Protecting china's cultural heritage sites in times of rapid change: Current developments, practice and law
David Bourget (Western Ontario)
David Chalmers (ANU, NYU)
Rafael De Clercq
Ezio Di Nucci
Jonathan Jenkins Ichikawa
Jack Alan Reynolds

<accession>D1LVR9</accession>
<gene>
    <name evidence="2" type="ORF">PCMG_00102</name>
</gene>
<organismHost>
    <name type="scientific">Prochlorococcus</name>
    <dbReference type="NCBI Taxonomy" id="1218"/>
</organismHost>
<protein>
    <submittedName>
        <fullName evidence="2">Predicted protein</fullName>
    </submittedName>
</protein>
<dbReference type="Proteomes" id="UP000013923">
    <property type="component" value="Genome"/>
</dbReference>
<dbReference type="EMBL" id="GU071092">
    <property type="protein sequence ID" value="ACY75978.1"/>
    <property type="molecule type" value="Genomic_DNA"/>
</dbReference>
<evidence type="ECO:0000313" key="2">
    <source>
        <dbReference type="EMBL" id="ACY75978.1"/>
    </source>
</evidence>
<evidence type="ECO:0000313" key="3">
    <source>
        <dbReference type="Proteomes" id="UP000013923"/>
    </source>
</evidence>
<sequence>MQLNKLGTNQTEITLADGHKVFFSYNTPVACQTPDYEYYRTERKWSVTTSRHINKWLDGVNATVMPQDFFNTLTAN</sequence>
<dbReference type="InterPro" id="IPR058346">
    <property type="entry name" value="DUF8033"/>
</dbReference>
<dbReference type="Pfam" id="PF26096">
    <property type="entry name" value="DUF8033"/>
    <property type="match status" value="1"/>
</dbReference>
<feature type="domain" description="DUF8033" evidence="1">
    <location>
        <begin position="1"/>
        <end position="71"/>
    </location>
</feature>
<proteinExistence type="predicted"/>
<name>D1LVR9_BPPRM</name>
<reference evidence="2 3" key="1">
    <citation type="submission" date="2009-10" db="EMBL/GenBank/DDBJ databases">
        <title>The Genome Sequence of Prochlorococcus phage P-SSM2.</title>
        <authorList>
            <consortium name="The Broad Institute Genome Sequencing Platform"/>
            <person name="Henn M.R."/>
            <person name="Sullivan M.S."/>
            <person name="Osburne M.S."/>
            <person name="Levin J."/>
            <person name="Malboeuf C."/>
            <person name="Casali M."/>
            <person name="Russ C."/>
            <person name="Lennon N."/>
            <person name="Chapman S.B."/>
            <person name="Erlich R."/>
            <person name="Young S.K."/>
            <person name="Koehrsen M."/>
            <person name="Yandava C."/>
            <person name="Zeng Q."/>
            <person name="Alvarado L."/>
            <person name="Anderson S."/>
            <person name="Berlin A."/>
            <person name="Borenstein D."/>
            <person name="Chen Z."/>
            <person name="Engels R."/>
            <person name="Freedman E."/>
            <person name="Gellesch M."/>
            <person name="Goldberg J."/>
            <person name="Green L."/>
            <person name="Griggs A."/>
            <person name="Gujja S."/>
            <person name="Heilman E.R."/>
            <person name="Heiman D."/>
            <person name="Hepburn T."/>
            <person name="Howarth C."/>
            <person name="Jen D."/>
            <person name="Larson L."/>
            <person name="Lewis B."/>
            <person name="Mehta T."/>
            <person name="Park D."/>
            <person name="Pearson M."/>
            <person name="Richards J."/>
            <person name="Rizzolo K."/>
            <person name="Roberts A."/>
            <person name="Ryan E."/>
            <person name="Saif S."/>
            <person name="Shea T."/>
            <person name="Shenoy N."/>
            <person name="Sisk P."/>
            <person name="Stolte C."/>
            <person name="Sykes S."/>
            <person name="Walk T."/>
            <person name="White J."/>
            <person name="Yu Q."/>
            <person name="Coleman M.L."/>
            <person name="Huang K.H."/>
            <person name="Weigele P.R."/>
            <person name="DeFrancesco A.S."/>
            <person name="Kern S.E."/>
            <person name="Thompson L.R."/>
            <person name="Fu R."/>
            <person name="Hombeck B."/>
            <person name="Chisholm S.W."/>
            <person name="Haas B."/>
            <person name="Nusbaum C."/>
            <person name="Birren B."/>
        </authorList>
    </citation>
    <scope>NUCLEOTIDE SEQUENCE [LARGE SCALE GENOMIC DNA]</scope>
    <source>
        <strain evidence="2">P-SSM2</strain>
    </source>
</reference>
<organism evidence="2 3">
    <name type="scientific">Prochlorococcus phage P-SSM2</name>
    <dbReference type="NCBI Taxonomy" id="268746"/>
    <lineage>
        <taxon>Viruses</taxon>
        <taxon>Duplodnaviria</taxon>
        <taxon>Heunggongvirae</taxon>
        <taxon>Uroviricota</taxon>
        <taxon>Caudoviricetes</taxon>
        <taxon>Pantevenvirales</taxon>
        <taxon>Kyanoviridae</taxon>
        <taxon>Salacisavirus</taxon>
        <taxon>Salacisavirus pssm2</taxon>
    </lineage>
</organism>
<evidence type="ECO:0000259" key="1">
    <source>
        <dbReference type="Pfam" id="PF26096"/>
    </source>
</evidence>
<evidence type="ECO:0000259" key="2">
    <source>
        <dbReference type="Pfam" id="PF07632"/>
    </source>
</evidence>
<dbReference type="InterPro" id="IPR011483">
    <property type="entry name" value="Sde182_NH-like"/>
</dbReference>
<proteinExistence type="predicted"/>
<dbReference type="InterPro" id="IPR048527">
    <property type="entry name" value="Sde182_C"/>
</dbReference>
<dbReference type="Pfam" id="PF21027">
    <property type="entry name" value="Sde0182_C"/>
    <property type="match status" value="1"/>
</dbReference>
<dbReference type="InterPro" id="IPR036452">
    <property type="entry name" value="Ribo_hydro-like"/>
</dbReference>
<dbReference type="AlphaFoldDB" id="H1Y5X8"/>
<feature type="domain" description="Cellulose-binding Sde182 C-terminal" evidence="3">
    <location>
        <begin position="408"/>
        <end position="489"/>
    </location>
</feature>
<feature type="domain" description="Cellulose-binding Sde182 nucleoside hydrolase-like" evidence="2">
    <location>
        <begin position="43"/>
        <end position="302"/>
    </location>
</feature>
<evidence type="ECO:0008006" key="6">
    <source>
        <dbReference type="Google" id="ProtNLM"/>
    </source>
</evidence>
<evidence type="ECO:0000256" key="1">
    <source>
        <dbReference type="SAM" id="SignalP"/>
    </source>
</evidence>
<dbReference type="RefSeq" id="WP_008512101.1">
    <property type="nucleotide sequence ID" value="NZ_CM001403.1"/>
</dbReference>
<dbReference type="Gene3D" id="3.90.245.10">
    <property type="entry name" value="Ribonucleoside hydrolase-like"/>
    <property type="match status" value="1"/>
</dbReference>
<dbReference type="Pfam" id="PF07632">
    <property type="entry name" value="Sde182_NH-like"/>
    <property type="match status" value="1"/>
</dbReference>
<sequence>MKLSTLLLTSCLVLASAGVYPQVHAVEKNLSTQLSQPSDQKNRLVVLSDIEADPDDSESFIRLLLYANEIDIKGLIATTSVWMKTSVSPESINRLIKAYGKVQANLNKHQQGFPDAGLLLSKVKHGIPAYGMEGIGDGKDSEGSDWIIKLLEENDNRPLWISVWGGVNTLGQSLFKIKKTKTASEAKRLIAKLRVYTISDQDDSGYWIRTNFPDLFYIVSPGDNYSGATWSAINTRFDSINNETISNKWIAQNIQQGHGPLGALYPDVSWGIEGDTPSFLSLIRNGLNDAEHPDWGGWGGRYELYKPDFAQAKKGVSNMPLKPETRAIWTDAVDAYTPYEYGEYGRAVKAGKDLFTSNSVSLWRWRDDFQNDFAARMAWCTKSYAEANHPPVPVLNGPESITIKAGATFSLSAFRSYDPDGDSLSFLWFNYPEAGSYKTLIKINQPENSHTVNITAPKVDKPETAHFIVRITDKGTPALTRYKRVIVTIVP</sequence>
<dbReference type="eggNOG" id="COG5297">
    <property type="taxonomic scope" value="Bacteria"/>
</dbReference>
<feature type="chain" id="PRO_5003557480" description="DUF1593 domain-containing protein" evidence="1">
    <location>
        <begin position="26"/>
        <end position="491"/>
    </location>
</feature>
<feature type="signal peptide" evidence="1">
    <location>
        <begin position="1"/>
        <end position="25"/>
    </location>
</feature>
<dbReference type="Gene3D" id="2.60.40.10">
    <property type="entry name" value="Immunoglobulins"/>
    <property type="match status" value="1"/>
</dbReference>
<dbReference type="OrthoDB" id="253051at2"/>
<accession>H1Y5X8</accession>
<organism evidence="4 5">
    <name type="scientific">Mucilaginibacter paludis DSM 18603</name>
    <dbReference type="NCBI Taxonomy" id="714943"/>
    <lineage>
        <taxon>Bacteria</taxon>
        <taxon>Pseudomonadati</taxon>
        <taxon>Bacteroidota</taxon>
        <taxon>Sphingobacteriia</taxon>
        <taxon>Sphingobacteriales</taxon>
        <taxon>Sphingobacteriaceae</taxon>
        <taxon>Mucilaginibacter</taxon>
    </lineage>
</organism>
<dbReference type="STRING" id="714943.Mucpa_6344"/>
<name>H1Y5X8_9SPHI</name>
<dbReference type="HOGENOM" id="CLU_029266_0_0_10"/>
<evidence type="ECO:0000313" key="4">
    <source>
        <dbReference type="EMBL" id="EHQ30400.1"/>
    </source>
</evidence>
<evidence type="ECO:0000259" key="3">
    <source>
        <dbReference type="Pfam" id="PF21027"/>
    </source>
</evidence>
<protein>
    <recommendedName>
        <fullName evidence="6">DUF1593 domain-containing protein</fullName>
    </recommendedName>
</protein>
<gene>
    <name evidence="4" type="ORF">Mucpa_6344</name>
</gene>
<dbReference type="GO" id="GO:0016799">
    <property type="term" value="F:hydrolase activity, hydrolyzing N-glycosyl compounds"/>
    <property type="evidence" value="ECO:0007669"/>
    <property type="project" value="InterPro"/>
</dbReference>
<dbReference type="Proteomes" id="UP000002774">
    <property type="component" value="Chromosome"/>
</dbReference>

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China's long cultural history is unique and extremely rich, with countless sites providing evidence of this. Apart from the well-known World Heritage Sites these include old suburbs, archaeological sites, monuments, cultural landscapes, shipwrecks etc. In recent years, the Chinese government has rediscovered the great value of China's cultural heritage and introduced numerous legislative acts for its protection. Since the introduction of the "Open Door Policy" of the 1970s significant progress has been made despite the need to completely redevelop China's legal system after the Cultural Revolution. However, the increased efforts of China's authorities in protecting China's heritage are facing the consequences of the country's rapid economic and social development. Old parts of cities are being replaced by modern housing areas, cultural landscapes are disappearing, and many heritage sites are being destroyed by construction projects or disrepair. Heritage protection agencies lack the necessary staff and funds to protect heritage sites from further destruction or from being looted by criminals who supply the illicit art market. This article argues that, in the face of rapid economic development exacting its toll on the remaining Chinese heritage sites, it is urgent to examine how these sites can be preserved and included into the development process without letting them stand in competition to it, as their loss would be a tragedy for all humankind.
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